Oregon health officials continue to stress the importance of:

• Limiting close contact with people outside your household
• Keeping six feet of distance from others when you are out in public
• Wearing a face covering
• Minimizing non-essential travel whenever possible
• Practicing basic prevention — Wash hands often, use hand sanitizer, don’t touch your face, stay home when you are sic

In addition, OCOM has received guidelines from the Higher Education Coordinating Commission (HECC) to move forward on our reopening of clinics and campus July 6. Governor Brown announced, effective June 14, 2020, that in-person instruction and clinical education at Oregon colleges and universities can resume, but only if institutions meet minimum COVID-19 public health standards adopted by the Oregon Health Authority as outlined in recently released Public Health Guidelines for the Conduct of In-person Instructional, Residential, and Research Activities at Oregon Colleges and Universities. Each college and university has the flexibility to determine how and when students return to campus, and the institution determined that the campus reopening plan developed by the OSHA pandemic task force aligns with the public health requirements contained in the guidance.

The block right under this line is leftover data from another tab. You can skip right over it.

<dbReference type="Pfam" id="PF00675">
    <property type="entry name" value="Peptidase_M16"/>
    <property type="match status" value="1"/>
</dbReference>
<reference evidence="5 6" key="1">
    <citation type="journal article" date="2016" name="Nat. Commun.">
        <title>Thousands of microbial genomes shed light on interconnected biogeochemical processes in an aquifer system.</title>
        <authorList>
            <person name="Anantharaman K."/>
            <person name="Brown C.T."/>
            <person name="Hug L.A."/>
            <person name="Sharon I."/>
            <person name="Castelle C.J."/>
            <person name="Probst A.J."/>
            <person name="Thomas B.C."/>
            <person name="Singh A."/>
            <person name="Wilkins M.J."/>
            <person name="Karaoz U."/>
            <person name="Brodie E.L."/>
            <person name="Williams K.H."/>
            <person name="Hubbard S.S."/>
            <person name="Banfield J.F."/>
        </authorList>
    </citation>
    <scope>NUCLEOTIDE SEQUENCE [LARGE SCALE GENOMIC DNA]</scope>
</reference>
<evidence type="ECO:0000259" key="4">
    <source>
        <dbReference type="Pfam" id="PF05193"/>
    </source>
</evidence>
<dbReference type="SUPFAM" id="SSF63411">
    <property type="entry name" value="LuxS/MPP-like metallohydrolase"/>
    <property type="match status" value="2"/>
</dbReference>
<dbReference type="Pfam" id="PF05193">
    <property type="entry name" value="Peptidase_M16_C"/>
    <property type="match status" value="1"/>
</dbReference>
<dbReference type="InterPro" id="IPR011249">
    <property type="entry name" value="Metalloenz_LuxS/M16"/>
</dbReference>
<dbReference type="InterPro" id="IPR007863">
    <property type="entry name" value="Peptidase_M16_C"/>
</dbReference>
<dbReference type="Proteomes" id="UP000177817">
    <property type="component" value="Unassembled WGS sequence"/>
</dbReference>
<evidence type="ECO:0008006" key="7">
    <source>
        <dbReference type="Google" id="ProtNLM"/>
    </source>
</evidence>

The college is beginning with a soft opening with a few additional essential staff starting this week. This includes the return of some of the Patient Services Team and the addition of new campus screeners, all of whom are doing training and onboarding. A few students will be taking the Clinic Entrance Exams on campus June 24-26; otherwise, the campus remains on restricted access this week. While we are still working on implementation details, some patients may be seen in both the OCOM Clinic and the OCOM Hollywood Clinic during the week of July 3. Normal clinic operations will resume July 6, 2020 with associated safety measures.